Sanofi and Regeneron line up for second place in EU cardio race

Sanofi ($SNY) and Regeneron ($REGN) may be on pace to win the first U.S. approval for a new type of cholesterol treatment, but the pair trails rival Amgen ($AMGN) in Europe in a race to make good on blockbuster sales predictions.

The European Medicines Agency has recommended approval for Sanofi and Regeneron's ​Praluent (alirocumab), an antibody designed to block the protein PCSK9 and thereby help the body clear excess LDL, or bad, cholesterol from the blood. That recommendation now goes to the European Commission, which typically hands down a final approval in two to three months.

Amgen, maker of the similar Repatha (evolocumab), won continental approval earlier this week, giving it first-mover status in Europe. Each treatment is slated to carry a label indicating it for use in patients who can't get to their target cholesterol levels on cheap statins alone, patients who can't or won't take those generic drugs, and patients suffering from a pair of genetic diseases that lead to uncontrollable LDL.

Meanwhile, in the U.S., Sanofi and Regeneron have leapfrogged Amgen by buying a priority review voucher that moved up their expected FDA decision date. The agency has promised to hand down a yes or no on Praluent by Friday, while Amgen's Repatha isn't up for approval until Aug. 27.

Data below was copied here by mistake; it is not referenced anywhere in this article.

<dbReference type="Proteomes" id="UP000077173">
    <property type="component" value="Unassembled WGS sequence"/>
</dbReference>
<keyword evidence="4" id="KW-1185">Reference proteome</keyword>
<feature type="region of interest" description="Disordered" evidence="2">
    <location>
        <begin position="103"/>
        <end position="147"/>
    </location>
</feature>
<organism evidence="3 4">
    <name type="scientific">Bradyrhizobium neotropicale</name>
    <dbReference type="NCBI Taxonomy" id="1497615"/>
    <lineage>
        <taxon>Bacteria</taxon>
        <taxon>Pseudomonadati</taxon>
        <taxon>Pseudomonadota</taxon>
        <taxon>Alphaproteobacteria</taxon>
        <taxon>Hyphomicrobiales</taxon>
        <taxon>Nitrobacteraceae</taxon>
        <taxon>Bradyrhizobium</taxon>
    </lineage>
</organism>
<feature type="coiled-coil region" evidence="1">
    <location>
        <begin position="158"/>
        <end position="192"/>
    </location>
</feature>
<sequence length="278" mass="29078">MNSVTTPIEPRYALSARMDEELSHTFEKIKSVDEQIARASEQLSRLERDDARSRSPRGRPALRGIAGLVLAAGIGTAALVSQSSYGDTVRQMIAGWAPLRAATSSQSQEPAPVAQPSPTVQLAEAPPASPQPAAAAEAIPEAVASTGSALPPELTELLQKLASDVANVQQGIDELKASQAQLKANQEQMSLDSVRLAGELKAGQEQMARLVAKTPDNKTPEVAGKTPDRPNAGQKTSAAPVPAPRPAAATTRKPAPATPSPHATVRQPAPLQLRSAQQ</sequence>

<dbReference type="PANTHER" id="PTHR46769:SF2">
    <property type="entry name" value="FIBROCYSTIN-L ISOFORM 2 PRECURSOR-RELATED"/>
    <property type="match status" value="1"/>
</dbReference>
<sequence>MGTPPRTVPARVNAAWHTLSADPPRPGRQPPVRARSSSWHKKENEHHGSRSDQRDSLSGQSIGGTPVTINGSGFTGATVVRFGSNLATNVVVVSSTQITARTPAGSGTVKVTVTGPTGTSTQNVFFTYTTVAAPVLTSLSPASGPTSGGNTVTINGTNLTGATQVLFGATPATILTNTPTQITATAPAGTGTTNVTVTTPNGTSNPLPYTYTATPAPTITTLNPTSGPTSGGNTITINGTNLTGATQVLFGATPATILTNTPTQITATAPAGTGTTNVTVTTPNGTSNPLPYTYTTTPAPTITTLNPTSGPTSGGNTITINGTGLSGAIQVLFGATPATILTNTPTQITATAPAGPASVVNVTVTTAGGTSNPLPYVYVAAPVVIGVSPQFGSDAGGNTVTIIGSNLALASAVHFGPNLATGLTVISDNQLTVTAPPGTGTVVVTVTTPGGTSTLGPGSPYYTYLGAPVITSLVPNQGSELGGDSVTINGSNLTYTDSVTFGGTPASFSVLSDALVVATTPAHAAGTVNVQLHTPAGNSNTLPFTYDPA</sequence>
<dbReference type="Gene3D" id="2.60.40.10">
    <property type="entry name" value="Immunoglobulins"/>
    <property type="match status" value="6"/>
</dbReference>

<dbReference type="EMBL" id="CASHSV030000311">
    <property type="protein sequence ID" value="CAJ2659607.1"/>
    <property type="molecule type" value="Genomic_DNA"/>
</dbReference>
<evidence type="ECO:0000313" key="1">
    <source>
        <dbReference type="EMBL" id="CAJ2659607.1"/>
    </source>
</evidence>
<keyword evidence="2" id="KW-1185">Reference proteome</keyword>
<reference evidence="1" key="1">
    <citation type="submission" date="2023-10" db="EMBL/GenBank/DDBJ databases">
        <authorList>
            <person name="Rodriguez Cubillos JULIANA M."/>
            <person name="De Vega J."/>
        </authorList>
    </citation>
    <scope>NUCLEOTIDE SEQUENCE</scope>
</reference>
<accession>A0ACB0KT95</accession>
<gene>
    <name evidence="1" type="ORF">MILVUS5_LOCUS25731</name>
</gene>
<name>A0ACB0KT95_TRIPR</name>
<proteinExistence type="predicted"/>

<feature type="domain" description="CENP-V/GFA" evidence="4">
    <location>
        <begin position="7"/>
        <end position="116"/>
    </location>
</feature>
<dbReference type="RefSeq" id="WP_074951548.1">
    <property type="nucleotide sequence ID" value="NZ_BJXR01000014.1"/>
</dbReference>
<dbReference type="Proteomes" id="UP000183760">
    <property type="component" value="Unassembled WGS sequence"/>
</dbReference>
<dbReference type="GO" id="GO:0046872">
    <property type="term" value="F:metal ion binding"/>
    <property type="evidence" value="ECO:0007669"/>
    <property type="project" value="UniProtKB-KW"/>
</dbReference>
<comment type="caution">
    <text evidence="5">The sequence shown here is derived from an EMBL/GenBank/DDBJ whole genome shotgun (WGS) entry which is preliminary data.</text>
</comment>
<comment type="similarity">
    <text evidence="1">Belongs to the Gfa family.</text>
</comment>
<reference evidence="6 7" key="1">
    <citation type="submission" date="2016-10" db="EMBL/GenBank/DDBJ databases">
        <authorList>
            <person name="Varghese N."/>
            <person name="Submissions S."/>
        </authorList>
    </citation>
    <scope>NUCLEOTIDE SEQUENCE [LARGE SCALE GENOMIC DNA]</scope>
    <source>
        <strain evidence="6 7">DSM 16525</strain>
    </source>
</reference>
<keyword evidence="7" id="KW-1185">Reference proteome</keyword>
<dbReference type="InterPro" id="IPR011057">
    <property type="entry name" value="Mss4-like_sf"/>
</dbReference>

Each treatment has the potential to bring in as much as $3 billion a year at its peak, analysts have said, but such lofty projections likely hinge on success in some ongoing outcomes trials.

PCSK9 antibodies have demonstrated marked effects on lowering bad cholesterol, but whether doing so can substantially reduce the risks of heart attack and other deadly events remains the subject of debate. Both Repatha and Praluent are in the midst of large, long-term studies to determine out their overall benefits, and the ultimate success of the PCSK9 class likely depends on how well they hold up.

And uncertainties about the ultimate utility of PCSK9 therapies could have a major effect on market uptake, especially in the U.S.

In a pair of panel meetings last month, a group of FDA advisers voiced serious concerns about how little is known about PCSK9 treatments. Many cardiologists are skeptical about whether the so-called statin-intolerant population is as large as it might seem, and the panel was iffy about recommending approval in that indication out of fear that it could lead to over-prescription of antibodies the long-range effects of which are yet to be established. The FDA, unlike its European counterparts, may leave those patients off of its PCSK9 labels, which could have a read-through to peak sales.

- read the statement (PDF)